The Senate, trying to pass a Pentagon budget bill that has become a vehicle for anti-drug efforts, Tuesday overwhemingly voted to urge changes in U.S. policy toward Panama and its indicted leader, Manuel Antonio Noriega.
First, the chamber voted 95-0 for a proposal by Sen. Jesse Helms, R-N.C., providing that no U.S. aid be sent to Panama until Noriega leaves power and until President Reagan certifies that no Soviet or Cuban troops are in the Central American nation.The amendment was aimed at Noriega, who has been indicted on U.S. drug trafficking charges. The Reagan administration is negotiating with him to drop the charges if he agrees to leave power, a plan that has drawn intense criticism in Congress.
The Senate later passed by a vote of 86-10 a resolution, offered by Senate Republican Leader Bob Dole of Kansas, that put the Senate on record in opposition to any deal in which U.S. drug trafficking charges would be dropped.
The decisions on the Panama-related measures were scheduled as part of the Senate's effort to finally approve the huge bill.
"We should not dismiss these indictments . . . we'd be making a mistake," Dole said Tuesday. His amendment is a non-binding, "sense of the Senate" resolution. He said the White House opposes it.
He said dropping the charges against Noriega would "send the wrong signal in the war on drugs."
Sen. Pete Wilson, R-Calif., said dropping the indictments "is a very dangerous signal
to send . . . a deal that would allow this man to escape justice is a deal that stinks."
Sen. Nancy Kassebaum, R-Kan., said the U.S. efforts to remove Noriega "was not merely ineffective. I believe they work against the return of democracy to Panama. The indictments should be left in place."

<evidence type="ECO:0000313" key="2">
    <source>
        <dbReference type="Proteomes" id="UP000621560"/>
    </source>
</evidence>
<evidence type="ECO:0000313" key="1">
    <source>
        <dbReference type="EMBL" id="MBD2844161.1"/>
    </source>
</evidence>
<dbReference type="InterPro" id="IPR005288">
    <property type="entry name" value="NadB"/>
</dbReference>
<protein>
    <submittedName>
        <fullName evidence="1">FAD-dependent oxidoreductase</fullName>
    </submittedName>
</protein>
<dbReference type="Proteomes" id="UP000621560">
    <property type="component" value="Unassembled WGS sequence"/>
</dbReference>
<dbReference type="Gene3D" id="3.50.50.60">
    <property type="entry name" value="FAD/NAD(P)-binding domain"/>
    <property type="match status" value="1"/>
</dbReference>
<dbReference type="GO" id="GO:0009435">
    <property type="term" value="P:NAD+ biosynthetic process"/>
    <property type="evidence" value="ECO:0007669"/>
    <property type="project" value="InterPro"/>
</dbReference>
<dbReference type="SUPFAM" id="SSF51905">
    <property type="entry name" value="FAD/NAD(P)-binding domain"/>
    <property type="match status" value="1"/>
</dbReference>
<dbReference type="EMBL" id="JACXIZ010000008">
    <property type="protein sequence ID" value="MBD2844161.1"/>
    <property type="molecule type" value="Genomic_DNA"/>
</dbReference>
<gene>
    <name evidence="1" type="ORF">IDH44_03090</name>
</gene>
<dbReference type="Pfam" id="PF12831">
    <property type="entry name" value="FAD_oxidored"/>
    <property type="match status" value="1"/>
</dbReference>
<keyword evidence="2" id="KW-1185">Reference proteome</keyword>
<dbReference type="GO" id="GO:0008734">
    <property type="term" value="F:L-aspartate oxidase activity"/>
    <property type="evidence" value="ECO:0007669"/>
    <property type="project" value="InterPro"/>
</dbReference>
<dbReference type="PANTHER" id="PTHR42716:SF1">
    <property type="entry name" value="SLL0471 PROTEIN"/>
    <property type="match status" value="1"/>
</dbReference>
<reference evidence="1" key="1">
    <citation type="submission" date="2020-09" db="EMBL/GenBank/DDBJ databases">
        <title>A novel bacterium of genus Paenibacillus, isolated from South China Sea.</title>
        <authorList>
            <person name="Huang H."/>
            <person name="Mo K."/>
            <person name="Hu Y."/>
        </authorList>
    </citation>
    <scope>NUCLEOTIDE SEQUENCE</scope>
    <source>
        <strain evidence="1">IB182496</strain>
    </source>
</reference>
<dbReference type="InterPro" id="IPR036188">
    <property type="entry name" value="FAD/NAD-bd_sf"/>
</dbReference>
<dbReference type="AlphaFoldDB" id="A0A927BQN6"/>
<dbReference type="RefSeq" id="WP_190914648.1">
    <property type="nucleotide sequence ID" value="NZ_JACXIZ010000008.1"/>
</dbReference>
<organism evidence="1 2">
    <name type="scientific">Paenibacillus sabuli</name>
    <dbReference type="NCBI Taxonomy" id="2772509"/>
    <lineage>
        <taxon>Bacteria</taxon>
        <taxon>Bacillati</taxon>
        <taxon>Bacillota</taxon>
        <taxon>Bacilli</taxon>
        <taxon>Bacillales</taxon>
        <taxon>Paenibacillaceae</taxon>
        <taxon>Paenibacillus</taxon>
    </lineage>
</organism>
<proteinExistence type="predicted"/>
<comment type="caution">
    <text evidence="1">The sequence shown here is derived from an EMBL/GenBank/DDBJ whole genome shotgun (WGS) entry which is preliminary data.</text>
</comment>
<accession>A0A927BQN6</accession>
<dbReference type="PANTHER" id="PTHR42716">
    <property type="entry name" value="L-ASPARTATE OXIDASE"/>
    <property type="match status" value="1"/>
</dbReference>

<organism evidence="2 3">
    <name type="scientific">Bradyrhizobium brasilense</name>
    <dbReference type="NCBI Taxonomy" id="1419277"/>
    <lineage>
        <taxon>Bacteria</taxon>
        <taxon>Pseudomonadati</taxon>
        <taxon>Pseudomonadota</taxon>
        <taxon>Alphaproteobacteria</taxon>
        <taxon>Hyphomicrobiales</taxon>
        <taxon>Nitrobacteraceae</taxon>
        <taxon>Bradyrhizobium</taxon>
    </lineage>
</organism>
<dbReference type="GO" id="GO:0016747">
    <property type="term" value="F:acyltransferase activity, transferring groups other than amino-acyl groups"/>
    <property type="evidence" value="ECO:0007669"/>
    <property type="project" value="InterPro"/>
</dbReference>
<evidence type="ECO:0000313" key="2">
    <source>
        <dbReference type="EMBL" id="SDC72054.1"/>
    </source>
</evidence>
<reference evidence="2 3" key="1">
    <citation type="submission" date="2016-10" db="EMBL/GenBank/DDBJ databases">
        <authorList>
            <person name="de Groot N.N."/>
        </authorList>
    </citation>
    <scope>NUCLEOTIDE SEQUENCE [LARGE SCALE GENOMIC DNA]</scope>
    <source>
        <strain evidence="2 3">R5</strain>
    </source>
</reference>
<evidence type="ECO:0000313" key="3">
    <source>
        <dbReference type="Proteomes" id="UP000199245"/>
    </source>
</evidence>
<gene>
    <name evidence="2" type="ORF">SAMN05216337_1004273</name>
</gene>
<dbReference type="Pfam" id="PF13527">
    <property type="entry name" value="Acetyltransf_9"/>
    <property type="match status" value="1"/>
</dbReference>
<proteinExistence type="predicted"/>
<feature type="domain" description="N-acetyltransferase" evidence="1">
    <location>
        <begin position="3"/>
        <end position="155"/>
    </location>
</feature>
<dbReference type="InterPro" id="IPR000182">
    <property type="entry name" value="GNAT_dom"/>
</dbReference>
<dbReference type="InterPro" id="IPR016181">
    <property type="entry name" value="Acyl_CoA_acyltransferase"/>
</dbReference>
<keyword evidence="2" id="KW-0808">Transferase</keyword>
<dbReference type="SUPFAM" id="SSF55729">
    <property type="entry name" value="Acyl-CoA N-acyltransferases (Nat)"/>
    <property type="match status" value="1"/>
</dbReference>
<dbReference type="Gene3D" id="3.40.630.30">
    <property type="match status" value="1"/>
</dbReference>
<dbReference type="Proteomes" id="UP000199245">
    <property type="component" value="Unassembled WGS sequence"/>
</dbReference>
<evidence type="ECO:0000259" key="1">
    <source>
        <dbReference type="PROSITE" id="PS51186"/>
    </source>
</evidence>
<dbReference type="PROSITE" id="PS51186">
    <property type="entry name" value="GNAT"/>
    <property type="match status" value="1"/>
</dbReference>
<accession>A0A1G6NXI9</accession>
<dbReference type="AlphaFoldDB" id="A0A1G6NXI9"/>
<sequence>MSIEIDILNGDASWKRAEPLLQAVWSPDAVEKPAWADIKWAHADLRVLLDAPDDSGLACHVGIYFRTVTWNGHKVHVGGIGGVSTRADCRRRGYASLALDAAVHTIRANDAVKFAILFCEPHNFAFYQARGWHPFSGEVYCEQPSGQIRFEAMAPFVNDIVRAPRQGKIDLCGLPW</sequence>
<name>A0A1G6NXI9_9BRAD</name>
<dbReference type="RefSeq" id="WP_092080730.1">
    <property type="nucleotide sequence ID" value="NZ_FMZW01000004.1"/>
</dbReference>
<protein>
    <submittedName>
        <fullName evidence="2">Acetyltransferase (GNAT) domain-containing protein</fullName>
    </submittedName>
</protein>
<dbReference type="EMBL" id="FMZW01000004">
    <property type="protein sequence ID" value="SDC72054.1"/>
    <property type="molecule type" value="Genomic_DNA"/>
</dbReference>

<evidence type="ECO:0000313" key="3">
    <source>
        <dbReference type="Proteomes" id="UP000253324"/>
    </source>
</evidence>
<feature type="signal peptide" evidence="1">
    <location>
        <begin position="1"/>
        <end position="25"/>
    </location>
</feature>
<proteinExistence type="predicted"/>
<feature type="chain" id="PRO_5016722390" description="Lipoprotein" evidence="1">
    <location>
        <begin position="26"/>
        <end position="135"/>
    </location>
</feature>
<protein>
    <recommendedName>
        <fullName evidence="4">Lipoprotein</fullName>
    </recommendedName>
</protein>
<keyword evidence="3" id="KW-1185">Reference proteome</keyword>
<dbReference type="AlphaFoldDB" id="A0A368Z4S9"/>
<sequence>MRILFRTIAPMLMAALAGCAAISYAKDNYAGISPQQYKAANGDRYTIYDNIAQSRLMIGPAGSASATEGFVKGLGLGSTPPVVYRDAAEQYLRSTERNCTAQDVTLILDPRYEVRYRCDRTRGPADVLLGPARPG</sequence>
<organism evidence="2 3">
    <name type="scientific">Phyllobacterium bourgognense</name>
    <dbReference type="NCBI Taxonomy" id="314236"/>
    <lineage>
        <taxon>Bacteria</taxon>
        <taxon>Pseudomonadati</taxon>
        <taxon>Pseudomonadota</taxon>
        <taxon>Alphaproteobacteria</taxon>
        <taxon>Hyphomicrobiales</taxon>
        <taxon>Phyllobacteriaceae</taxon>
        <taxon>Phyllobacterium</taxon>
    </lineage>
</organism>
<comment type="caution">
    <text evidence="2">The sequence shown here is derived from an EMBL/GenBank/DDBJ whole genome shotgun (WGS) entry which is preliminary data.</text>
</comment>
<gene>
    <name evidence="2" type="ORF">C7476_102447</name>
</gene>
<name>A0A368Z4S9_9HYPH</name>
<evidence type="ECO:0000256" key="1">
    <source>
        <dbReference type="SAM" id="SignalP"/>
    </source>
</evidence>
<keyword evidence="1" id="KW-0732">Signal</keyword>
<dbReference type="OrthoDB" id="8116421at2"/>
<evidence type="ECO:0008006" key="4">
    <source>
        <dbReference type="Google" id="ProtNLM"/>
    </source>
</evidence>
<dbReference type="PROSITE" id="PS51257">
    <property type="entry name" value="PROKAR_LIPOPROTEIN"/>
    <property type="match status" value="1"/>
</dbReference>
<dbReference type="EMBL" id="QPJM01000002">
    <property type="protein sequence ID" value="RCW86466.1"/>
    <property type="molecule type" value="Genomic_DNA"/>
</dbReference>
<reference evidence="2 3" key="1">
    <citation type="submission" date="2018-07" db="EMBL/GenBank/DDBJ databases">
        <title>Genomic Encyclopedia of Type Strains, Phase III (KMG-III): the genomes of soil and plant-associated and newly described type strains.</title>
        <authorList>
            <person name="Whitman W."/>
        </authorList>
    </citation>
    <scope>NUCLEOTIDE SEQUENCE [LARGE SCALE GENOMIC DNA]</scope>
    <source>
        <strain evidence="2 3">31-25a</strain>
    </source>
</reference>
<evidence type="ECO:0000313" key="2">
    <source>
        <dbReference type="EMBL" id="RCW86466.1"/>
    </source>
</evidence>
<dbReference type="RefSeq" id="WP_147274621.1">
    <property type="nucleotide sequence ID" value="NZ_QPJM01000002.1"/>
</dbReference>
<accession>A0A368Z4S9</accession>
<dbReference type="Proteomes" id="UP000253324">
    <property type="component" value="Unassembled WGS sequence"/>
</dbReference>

Sen. Sam Nunn, D-Ga., chairman of the Armed Services Committee, said "The administration has painted itself and our nation in the corner on this matter."
Also unresolved was a separate proposal by Sen. Alfonse D'Amato, R-N.Y., which would let courts impose the death penalty on drug dealers convicted of killing people.
"The American people are entitled to this protection," said D'Amato. "I think we have to find a clearer message for those who deal in drugs. . . . The death-dealing drug lords fear no one."
Sen. Carl Levin, D-Mich., said D'Amato's proposal had nothing specifically to do with the Pentagon budget and should be considered in another forum. Senate rules do not require that amendments be germane.
Levin also opposed the amendment because he said studies have shown that people sometimes are wrongly convicted of crimes.
"The main reason I'm opposed to capital punishment is that you cannot correct your mistakes," Levin said. "Time and time again, we've found that we've convicted the wrong man."
The overall bill authorizes Pentagon spending of $299.5 billion in the fiscal year beginning Oct. 1.
Senate passage would send it to a House-Senate conference committee to be reconciled with the House version of the Pentagon budget.